Could OpenAI’s Sora text-to-video generator kill off jobs in Hollywood?

Some say it’s ‘game over’ for creative professionals in the film industry.

OpenAI's latest AI tool which will generate video sequences from text prompts is expected to create a storm in the film industry [File:Dado Ruvic/Illustration/Reuters]

Artificial intelligence startup OpenAI has been teasing its new AI video generator, Sora, on social media in recent weeks. Last week, it revealed that it had also given actors and directors in Hollywood a first look at the technology – and a chance to try it out – before Sora is launched publicly.

OpenAI published a blog post on March 24 titled Sora’s First Impressions, showcasing the work that several creative studios and directors had produced using the video generator.

Some media experts speculate that Sora will be extremely disruptive to the film creative industry.

Al Jazeera spoke to one executive who works in Hollywood, who asked us not to reveal his identity due to the sensitive nature of the subject. When asked what his initial reaction was when he saw Sora’s capability for the first time, he said: “My reaction to Sora was just like everyone else’s – my jaw hit the floor. It was like we were seeing our murderer but it was beautiful at the same time. Just immediately impressive and terrifying.”

The tremors caused by Sora have already been felt by some in the industry.

In an interview with The Hollywood Reporter in February, actor, filmmaker and studio owner Tyler Perry stated he would put his $800m studio expansion in Atlanta on hold after seeing Sora’s video-generating capability.

He added: “So I am very, very concerned that in the near future, a lot of jobs are going to be lost. I really, really feel that very strongly.”

What is Sora?

Sora is OpenAI’s text-to-video generative AI model. Similar to ChatGPT, you enter a text prompt but instead of generating answers to questions or prompts in text form, Sora will generate videos up to one minute long.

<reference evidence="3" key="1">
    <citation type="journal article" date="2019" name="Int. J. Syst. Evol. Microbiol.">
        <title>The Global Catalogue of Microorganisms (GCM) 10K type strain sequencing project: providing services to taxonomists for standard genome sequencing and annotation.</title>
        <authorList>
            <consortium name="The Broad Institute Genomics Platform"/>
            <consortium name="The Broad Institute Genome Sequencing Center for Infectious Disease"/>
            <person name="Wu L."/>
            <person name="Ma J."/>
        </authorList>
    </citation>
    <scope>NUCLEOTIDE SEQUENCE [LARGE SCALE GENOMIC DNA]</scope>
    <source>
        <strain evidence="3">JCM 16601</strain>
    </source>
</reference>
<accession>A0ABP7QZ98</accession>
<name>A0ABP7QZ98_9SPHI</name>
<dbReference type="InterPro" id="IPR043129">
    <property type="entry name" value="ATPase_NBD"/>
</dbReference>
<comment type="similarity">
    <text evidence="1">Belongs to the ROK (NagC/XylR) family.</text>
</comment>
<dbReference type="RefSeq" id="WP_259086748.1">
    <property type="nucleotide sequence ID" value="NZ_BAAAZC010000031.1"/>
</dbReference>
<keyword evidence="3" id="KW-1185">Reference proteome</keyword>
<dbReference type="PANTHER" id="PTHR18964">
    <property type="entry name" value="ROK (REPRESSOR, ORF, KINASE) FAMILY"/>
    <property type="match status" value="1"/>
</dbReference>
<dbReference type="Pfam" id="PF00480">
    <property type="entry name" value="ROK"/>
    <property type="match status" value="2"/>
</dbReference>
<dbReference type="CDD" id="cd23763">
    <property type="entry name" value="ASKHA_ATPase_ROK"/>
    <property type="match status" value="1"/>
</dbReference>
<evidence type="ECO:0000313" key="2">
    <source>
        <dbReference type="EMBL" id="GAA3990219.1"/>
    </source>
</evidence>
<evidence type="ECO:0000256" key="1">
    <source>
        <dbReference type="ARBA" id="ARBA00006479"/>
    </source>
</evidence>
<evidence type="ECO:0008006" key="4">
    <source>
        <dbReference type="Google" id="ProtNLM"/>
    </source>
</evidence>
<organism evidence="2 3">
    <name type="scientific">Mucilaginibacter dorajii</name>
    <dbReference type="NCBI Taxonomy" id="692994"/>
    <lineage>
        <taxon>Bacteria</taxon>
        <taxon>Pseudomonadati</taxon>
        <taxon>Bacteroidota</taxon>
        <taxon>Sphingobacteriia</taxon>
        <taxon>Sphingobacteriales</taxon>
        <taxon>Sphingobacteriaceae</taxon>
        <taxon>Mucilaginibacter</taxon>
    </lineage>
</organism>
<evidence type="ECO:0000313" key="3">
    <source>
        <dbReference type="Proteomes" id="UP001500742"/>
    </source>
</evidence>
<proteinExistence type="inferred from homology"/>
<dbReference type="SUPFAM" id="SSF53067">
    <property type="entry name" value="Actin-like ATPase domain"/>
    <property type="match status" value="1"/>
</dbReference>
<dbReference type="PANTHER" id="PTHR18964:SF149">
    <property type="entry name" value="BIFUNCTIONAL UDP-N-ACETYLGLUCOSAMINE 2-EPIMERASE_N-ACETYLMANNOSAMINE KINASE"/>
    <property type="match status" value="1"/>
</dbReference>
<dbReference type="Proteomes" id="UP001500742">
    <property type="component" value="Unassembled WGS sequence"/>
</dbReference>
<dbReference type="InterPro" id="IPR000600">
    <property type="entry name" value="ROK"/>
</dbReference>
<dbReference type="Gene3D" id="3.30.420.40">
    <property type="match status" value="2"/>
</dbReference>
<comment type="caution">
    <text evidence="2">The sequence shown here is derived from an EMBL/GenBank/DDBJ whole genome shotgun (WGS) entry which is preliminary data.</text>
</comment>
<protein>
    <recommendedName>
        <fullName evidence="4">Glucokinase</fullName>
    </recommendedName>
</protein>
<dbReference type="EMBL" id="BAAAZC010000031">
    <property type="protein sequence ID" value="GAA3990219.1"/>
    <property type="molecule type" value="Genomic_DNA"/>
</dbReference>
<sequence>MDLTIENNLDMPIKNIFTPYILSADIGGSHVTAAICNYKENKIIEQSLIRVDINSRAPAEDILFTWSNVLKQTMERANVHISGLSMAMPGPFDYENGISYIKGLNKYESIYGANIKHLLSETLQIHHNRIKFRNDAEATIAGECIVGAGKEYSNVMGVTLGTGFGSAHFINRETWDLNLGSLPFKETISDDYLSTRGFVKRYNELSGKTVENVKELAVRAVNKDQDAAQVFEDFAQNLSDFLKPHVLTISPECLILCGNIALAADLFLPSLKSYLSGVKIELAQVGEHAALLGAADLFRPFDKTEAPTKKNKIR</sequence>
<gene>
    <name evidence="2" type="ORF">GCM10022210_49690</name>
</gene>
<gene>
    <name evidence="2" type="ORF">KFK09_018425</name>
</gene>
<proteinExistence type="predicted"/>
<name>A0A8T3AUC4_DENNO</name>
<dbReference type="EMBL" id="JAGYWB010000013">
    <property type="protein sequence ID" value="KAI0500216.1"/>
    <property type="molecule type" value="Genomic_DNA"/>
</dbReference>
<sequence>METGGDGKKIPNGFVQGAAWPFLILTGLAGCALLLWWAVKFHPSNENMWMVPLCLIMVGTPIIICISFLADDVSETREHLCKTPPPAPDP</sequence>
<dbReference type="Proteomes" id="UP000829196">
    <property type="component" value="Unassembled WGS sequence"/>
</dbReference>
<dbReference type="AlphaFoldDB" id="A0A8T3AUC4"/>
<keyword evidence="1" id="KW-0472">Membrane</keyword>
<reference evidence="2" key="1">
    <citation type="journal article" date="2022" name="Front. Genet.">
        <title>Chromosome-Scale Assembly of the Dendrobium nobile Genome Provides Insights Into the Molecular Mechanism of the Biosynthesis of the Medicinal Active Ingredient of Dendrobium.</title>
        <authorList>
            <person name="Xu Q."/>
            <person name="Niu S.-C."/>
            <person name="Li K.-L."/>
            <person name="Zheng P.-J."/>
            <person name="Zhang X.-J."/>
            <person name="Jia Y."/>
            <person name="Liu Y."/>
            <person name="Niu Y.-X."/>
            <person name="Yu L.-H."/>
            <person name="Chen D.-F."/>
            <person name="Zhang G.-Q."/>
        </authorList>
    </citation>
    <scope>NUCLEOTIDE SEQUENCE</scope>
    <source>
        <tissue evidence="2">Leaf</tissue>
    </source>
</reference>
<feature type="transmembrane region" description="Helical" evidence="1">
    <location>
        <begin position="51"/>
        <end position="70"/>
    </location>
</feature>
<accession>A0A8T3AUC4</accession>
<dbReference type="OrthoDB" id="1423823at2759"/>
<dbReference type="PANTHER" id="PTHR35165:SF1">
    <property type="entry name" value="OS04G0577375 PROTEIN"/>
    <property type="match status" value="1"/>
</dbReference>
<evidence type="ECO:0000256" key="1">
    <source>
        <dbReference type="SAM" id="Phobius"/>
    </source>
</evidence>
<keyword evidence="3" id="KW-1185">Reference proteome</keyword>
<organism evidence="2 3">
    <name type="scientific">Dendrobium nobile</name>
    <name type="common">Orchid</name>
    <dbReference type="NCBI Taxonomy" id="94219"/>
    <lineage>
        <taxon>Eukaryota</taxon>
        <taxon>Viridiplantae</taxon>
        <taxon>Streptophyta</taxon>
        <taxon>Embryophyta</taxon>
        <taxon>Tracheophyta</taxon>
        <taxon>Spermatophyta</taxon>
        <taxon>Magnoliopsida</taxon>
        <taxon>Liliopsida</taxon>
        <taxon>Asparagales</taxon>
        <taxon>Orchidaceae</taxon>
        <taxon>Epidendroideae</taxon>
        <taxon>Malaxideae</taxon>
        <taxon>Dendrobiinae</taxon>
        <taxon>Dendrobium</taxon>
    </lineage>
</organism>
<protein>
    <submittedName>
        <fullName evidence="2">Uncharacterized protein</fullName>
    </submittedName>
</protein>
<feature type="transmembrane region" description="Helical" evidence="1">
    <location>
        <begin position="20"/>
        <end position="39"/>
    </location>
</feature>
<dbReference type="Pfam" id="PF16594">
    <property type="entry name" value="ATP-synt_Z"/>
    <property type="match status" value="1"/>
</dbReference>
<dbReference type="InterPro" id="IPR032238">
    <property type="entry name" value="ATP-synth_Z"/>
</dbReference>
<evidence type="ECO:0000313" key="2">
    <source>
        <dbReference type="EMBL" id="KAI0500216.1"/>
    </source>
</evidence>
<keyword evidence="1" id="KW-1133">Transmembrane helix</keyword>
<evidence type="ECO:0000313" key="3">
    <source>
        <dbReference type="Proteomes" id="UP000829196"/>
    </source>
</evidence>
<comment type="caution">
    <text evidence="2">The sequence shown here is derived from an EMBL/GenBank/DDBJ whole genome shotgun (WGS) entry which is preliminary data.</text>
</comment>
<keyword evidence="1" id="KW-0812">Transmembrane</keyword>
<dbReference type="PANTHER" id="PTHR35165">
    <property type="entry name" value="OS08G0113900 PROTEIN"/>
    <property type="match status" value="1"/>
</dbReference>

A video example of Sora’s capability, which was released by Open AI, can be seen below:

  • Example prompt: “A movie trailer featuring the adventures of the 30-year-old spaceman wearing a red wool knitted motorcycle helmet, blue sky, salt desert, cinematic style, shot on 35mm film, vivid colours.”

Sam Altman, CEO of OpenAI, also posted several examples to his X account, including the below:

  • Example prompt: “An instructional cooking session for homemade gnocchi hosted by a grandmother social media influencer set in a rustic Tuscan country kitchen with cinematic lighting.”

Sora is far from perfect. If you look closely at the “instructional cooking session” video, the spoon in the right hand disappears after the “grandmother” stops mixing. Although hyper-realistic, the ability to spot fakes is still present in some of the videos that Sora produces.

This raised another question of how well a product like this would work in the industry.

Our Hollywood insider stated the following, “We will come out on the other side bigger and better because humans will have figured out their place atop a technology that is clearly more powerful than we can currently imagine. But the desire to act, write, direct, compose, collaborate, etc is deeply innate in humans. It’s not going anywhere. So is it bad for the humans in the industry? The answer is no, then yes, then no. Is it good for the industry itself? Yes.

How does Sora work?

As with ChatGPT, users type in a text command, question or prompt and the AI responds – in the case of Sora, with generated video sequences.

To do this, Sora uses a combination of machine learning and natural language processing (NLP) to generate a video sequence. NLP is a form of artificial intelligence that understands the interaction between computers and human language. Machine learning allows Sora to get better over time while improving its responses through patterns and feedback.

Sora uses “computer vision” to understand and interpret visual information from images or videos. Computer vision is a software framework which tells Sora to “recognise” visual representations of real-world objects, people and environments from text descriptions which include visual language. For example, the prompts “cat moving” or “waves crashing in an ocean” indicate certain attributes and characteristics. Sora needs this visual language to interpret the text prompt, and then accurately present a visual depiction of an object.

Sora can harvest incomplete or partial data and transform it into comprehensible video content that looks very real. Sora works like a super-powered zoom tool. It starts with large, blurry blocks of colour or objects and then refines them into smaller, more defined shapes based on your prompt.

What does Sora mean for creative jobs in the film industry?